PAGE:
0= no root galls

1= 1-25% root galls

2= 26-50% root galls

3= 51-75% root galls

4= 75-100% root galls

Disease severity index for root lesion was determined by using following index:

0= no root lesion

1= 1-25% root lesions

2= 26-50% root lesions

3= 51-75% root lesions

4= 75-100% root lesions

Root then was stored in the FAA (Formaldehyde 100ml, Glacial acetic acid 50ml, Distilled water 850ml) suspension.

3.5 Isolation of nematode from soil samples:

Isolation of nematode and soil inhabiting forms were extracted from soil samples by using Modified Baerman Funnel Technique (Hooper,1968; Viglierchio and Schmitt,1983).This was the simplest technique to isolate nematode and soil inhabiting forms. By using this technique we can avoid lack of oxygen and possibility of nematode lodging on the sloping funnel sides due to instead of using funnel we used a shallow dish. For this experiment instead of funnel a round shallow plastic container was used. A supporting gauze was put onto the plastic container with 0.5cm space between them. A milk filter paper with 50cc soil was put on the supporting gauze. Distilled water was added until the material was almost awash. After 5 days, the content of the dish was transfer into test tube. FAA was added to prevent population changes during storage.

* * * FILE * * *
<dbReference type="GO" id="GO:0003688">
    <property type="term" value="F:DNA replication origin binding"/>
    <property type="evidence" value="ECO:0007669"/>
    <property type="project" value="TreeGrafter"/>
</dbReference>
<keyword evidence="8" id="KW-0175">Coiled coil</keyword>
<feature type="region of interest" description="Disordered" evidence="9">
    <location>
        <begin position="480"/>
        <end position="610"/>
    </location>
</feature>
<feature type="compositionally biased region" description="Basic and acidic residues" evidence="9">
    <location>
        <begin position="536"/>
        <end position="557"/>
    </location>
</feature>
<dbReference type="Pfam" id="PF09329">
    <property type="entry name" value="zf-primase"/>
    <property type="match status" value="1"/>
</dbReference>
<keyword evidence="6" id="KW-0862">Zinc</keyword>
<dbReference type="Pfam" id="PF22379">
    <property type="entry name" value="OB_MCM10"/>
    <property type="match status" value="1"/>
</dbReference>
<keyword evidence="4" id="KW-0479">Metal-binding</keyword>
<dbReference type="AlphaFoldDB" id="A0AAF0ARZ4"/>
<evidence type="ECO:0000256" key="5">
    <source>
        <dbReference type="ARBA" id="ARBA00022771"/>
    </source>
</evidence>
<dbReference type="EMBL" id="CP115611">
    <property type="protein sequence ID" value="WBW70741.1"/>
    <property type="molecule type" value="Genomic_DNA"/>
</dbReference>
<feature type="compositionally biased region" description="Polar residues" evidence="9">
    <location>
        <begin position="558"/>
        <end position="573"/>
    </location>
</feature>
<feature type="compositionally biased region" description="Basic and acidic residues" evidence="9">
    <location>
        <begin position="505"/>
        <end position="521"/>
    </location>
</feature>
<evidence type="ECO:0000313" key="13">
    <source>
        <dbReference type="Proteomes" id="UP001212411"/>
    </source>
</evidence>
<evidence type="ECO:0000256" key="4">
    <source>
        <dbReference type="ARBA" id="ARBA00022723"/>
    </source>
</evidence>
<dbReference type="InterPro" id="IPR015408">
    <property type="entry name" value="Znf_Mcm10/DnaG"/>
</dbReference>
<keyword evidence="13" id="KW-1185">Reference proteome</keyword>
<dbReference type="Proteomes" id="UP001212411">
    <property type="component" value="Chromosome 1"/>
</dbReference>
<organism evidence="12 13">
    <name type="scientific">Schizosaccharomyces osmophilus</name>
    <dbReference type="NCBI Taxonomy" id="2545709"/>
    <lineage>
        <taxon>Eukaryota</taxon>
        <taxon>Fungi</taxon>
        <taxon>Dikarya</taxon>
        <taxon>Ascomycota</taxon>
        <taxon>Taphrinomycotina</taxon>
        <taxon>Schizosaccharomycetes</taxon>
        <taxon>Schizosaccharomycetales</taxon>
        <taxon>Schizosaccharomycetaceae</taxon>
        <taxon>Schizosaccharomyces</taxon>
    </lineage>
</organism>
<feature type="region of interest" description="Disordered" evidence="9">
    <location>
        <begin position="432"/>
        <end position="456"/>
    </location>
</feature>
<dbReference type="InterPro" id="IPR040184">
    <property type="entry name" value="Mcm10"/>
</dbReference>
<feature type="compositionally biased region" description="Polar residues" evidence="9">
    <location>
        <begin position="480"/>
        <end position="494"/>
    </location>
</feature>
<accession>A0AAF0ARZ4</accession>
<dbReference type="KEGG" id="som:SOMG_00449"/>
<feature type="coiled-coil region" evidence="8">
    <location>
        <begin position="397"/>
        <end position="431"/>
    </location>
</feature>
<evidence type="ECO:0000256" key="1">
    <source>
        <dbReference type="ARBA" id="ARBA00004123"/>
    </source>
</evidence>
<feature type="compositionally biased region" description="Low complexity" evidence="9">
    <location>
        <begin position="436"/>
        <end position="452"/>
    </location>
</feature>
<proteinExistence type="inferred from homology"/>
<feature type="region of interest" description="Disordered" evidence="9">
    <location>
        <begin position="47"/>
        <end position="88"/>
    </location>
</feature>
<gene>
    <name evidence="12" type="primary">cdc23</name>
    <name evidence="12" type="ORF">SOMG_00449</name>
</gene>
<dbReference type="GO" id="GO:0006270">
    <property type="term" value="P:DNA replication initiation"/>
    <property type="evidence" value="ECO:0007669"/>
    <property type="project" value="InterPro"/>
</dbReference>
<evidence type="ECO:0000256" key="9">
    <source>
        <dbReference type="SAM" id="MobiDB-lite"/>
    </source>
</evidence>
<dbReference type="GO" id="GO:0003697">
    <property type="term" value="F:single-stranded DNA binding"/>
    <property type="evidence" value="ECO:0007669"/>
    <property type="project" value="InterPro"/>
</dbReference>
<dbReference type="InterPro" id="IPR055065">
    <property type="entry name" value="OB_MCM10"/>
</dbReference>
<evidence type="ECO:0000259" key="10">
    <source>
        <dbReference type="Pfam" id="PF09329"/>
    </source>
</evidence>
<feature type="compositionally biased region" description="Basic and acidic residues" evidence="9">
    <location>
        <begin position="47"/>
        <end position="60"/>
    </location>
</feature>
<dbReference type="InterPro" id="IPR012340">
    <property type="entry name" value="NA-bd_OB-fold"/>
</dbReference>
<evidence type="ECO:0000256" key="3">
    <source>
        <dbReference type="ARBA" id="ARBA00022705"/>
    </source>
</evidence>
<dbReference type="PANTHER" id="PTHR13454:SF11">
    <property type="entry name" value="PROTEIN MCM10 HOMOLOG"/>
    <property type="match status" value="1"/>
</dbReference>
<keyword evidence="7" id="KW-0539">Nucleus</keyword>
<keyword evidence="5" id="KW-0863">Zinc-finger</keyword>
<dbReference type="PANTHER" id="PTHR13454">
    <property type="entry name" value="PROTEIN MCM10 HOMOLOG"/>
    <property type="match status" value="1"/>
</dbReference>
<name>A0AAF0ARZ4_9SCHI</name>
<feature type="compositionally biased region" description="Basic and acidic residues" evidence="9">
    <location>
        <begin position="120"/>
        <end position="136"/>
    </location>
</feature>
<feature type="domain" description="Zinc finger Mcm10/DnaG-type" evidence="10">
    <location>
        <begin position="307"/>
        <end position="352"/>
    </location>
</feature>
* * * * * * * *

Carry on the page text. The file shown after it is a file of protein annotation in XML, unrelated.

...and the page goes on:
3.6 Nematode counting:

Nematode suspension collected via Modified Baerman Funnel was shaked. Then, 1ml was taken and transfer onto disposable plastic Petri dish. The number of all nematodes and parasitic nematodes were counted under a dissecting microscope by 5x to 10x magnification. Counting was repeated for three times. Percentage of parasitic nematodes was calculated.

3.7 Isolation of nematode from root:

Nematode from root part was isolated by direct isolation. For root-knot nematodes especially female, the root tissue was carefully tease away with forceps and a fine needle to release the head and neck. Infected plant part was put onto slide and squash to check for the existence of nematode. The nematode then was stain with Phyloxine 1%.

3.8 Isolation of Fusarium spp.